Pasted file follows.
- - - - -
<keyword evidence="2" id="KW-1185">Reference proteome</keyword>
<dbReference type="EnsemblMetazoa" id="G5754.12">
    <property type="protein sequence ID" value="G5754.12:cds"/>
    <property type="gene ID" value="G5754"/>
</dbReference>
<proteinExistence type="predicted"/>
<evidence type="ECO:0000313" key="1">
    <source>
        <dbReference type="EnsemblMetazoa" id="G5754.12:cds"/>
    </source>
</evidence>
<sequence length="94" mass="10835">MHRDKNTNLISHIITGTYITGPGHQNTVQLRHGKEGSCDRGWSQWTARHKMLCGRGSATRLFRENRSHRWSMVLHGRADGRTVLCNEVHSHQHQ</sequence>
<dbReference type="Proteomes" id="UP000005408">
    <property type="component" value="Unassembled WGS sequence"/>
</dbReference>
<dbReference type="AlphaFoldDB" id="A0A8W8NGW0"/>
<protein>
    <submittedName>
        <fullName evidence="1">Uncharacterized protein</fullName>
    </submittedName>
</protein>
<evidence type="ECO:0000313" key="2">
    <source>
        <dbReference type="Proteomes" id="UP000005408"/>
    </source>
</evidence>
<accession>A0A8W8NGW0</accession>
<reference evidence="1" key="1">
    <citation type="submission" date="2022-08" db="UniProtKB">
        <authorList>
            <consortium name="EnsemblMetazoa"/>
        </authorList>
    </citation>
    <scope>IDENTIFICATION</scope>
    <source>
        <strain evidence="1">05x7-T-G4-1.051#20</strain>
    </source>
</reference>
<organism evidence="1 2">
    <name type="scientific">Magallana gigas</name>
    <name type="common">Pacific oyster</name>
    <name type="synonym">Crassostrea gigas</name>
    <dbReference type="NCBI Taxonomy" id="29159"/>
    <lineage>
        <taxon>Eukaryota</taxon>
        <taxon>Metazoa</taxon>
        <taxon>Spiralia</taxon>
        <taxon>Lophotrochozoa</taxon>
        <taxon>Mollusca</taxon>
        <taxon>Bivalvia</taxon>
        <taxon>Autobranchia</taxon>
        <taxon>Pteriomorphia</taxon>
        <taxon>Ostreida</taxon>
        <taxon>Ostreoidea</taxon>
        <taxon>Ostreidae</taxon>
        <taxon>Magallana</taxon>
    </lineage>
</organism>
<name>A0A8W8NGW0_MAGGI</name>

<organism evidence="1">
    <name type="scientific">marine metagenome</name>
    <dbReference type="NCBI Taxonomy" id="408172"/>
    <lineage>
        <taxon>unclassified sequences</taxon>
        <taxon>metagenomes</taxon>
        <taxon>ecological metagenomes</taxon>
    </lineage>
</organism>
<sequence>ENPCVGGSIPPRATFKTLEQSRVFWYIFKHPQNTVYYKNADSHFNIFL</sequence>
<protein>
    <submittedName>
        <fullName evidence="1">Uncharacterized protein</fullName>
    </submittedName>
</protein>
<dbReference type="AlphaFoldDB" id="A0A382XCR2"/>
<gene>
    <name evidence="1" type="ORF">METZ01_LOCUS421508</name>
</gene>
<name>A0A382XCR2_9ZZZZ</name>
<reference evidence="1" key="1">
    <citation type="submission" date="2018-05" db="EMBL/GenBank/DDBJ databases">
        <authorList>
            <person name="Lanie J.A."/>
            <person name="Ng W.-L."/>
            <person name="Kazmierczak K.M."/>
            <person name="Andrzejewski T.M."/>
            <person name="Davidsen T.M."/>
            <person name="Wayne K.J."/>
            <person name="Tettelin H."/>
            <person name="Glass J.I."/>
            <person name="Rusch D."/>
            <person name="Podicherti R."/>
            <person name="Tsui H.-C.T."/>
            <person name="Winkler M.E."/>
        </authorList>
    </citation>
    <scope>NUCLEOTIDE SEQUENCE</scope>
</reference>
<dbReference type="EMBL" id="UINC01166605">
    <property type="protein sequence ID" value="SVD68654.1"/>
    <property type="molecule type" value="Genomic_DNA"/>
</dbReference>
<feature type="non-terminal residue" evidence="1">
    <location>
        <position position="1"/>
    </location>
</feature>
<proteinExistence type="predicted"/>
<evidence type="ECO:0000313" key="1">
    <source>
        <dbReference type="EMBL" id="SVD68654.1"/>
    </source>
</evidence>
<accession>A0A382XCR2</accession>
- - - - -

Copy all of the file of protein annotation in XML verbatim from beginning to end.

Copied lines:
<keyword evidence="2" id="KW-1185">Reference proteome</keyword>
<dbReference type="EnsemblMetazoa" id="G5754.12">
    <property type="protein sequence ID" value="G5754.12:cds"/>
    <property type="gene ID" value="G5754"/>
</dbReference>
<proteinExistence type="predicted"/>
<evidence type="ECO:0000313" key="1">
    <source>
        <dbReference type="EnsemblMetazoa" id="G5754.12:cds"/>
    </source>
</evidence>
<sequence length="94" mass="10835">MHRDKNTNLISHIITGTYITGPGHQNTVQLRHGKEGSCDRGWSQWTARHKMLCGRGSATRLFRENRSHRWSMVLHGRADGRTVLCNEVHSHQHQ</sequence>
<dbReference type="Proteomes" id="UP000005408">
    <property type="component" value="Unassembled WGS sequence"/>
</dbReference>
<dbReference type="AlphaFoldDB" id="A0A8W8NGW0"/>
<protein>
    <submittedName>
        <fullName evidence="1">Uncharacterized protein</fullName>
    </submittedName>
</protein>
<evidence type="ECO:0000313" key="2">
    <source>
        <dbReference type="Proteomes" id="UP000005408"/>
    </source>
</evidence>
<accession>A0A8W8NGW0</accession>
<reference evidence="1" key="1">
    <citation type="submission" date="2022-08" db="UniProtKB">
        <authorList>
            <consortium name="EnsemblMetazoa"/>
        </authorList>
    </citation>
    <scope>IDENTIFICATION</scope>
    <source>
        <strain evidence="1">05x7-T-G4-1.051#20</strain>
    </source>
</reference>
<organism evidence="1 2">
    <name type="scientific">Magallana gigas</name>
    <name type="common">Pacific oyster</name>
    <name type="synonym">Crassostrea gigas</name>
    <dbReference type="NCBI Taxonomy" id="29159"/>
    <lineage>
        <taxon>Eukaryota</taxon>
        <taxon>Metazoa</taxon>
        <taxon>Spiralia</taxon>
        <taxon>Lophotrochozoa</taxon>
        <taxon>Mollusca</taxon>
        <taxon>Bivalvia</taxon>
        <taxon>Autobranchia</taxon>
        <taxon>Pteriomorphia</taxon>
        <taxon>Ostreida</taxon>
        <taxon>Ostreoidea</taxon>
        <taxon>Ostreidae</taxon>
        <taxon>Magallana</taxon>
    </lineage>
</organism>
<name>A0A8W8NGW0_MAGGI</name>

<organism evidence="1">
    <name type="scientific">marine metagenome</name>
    <dbReference type="NCBI Taxonomy" id="408172"/>
    <lineage>
        <taxon>unclassified sequences</taxon>
        <taxon>metagenomes</taxon>
        <taxon>ecological metagenomes</taxon>
    </lineage>
</organism>
<sequence>ENPCVGGSIPPRATFKTLEQSRVFWYIFKHPQNTVYYKNADSHFNIFL</sequence>
<protein>
    <submittedName>
        <fullName evidence="1">Uncharacterized protein</fullName>
    </submittedName>
</protein>
<dbReference type="AlphaFoldDB" id="A0A382XCR2"/>
<gene>
    <name evidence="1" type="ORF">METZ01_LOCUS421508</name>
</gene>
<name>A0A382XCR2_9ZZZZ</name>
<reference evidence="1" key="1">
    <citation type="submission" date="2018-05" db="EMBL/GenBank/DDBJ databases">
        <authorList>
            <person name="Lanie J.A."/>
            <person name="Ng W.-L."/>
            <person name="Kazmierczak K.M."/>
            <person name="Andrzejewski T.M."/>
            <person name="Davidsen T.M."/>
            <person name="Wayne K.J."/>
            <person name="Tettelin H."/>
            <person name="Glass J.I."/>
            <person name="Rusch D."/>
            <person name="Podicherti R."/>
            <person name="Tsui H.-C.T."/>
            <person name="Winkler M.E."/>
        </authorList>
    </citation>
    <scope>NUCLEOTIDE SEQUENCE</scope>
</reference>
<dbReference type="EMBL" id="UINC01166605">
    <property type="protein sequence ID" value="SVD68654.1"/>
    <property type="molecule type" value="Genomic_DNA"/>
</dbReference>
<feature type="non-terminal residue" evidence="1">
    <location>
        <position position="1"/>
    </location>
</feature>
<proteinExistence type="predicted"/>
<evidence type="ECO:0000313" key="1">
    <source>
        <dbReference type="EMBL" id="SVD68654.1"/>
    </source>
</evidence>
<accession>A0A382XCR2</accession>